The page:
I will never use the program but I do support the ECE over certified teachers running these programs..for the reasons Blizzard suggests.

A tandem team approach would be the best of both worlds.

Although if you asked teachers in the system now they'd likely tell you that they do babysit kids already.

Given the patchwork nature of this province I'm concerned that a one-size fits all program is going to be rolled out to boards that are either already making good use of their schools out of necessity or don't have a demographic similar to those larger centres...which would see a very different type of program needed.

RetDir said...

ER - great comment about full-day learning as opposed to full-day kindergarten. ECEs have skills kindergarten teachers don't in this regard, realizing (and being trained to know) that play, sometimes designed, equals learning. I have serious reservations about what is happening to kindergarten programs in the push for student achievement (way too much paper and pencil stuff in the average kindergarten, and not enough developmentally appropriate activity - absolutely the program, along with Grade One, that has suffered from the drive for EQAO test scores).
Full day learning made a lot of sense, and I'm not quite sure how this morphed into full day kindergarten. Good Best Start programs did this well - and perhaps that is the model we should be using?
Looking forward to the announcement about what staffing will look like in these programs.
The other part of Blizzard's article that caught my attention was her comment that unions should not be able to influence public policy. How you would enforce that is beyond me, and if they can't influence it who else shouldn't be able to - corporations, right to life organizations, the CAA, etc. etc. etc. - a bit of loony right creeping in there methinks.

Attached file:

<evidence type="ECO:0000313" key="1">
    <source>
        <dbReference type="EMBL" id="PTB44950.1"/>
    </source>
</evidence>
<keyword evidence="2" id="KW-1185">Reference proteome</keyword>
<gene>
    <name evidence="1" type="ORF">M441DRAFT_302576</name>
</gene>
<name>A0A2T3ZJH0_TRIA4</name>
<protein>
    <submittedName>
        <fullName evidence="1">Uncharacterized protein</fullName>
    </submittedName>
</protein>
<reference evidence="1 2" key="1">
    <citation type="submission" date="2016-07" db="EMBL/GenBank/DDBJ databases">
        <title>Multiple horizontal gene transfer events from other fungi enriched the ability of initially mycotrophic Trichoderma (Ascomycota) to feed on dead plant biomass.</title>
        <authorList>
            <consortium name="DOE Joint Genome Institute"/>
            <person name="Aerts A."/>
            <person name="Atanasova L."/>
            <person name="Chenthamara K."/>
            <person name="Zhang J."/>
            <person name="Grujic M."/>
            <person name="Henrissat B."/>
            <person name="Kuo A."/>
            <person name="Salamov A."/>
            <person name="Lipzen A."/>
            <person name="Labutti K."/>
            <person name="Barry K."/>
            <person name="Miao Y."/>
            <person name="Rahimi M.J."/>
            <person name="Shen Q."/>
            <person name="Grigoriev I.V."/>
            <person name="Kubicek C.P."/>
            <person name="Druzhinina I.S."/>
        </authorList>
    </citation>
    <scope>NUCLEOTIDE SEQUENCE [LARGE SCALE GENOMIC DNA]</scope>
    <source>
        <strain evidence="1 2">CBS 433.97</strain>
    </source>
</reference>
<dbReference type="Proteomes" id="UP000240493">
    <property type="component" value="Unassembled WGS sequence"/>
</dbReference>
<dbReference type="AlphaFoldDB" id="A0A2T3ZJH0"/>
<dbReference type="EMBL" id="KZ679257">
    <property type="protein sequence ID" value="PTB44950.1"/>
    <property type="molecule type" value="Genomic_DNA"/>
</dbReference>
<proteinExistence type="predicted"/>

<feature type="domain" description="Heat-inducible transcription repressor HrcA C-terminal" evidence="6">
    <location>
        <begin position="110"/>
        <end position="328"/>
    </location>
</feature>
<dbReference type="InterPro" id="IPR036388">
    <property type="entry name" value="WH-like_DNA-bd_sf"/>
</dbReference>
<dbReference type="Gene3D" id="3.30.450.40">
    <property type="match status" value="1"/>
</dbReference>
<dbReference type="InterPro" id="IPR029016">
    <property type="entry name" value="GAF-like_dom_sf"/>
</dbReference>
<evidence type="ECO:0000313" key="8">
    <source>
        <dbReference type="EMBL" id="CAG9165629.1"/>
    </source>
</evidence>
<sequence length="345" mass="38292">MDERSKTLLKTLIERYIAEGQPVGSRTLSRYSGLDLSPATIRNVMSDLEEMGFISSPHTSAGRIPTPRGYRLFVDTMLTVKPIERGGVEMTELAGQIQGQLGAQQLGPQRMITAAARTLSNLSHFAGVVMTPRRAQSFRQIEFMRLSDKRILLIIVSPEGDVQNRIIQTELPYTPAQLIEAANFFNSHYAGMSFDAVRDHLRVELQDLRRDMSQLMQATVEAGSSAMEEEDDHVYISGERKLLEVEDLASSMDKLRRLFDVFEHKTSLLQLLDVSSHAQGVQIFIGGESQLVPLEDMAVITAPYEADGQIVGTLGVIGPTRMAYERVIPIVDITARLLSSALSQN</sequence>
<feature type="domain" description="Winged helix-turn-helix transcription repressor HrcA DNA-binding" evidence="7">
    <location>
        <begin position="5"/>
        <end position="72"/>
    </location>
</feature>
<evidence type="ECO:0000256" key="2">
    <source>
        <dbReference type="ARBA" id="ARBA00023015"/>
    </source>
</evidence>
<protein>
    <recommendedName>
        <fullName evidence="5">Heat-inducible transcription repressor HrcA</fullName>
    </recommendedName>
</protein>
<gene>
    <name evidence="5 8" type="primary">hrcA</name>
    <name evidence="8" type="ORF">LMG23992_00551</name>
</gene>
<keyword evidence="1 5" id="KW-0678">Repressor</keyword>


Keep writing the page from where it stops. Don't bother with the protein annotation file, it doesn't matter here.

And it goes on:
Anonymous said...

as soon as this becomes a pissing match between the special interests and governments it becomes less a program for children and more a rung on someone's political agenda.

Retired Director's last comment a case in point. Wonderful post but diminished somewhat by partisan politics. It's the curse of the system that even on a great forum like this one ER individuals can't leave politics out of the discussion.

Anonymous said...

Speaking from the loony right, the only loonies that will ultimately suffer will be the ones coming out of taxpayer pockets if this policy is implemented universally across the province.

If all kids will get the same "headstart" then the usual demographics will come into play (pardon the pun). Generally, affluent area kids will still come out ahead of the low income, high risk kids. This program should be targeted for lower achieveing schools in high risk areas or else what difference will it make in the long run?

The province will not be able to afford to do this anyway unless they cut costs in other areas. An aging population that requires more health care will trumph declining school enrolments. We can't pay for it all.

Anonymous said...

That was a cheap shot by the RetDir.
and one that we rarely see here...which is why I visit from time to time because it's so unlike the other partisan vehicles where political gamesmanship seems to trump and eventually squash a discussion based on what's good for children.

One lesson I've learned long ago is that those within the education some in all political stripes - some never let it go. That, in my view is what's wrong with the whole system.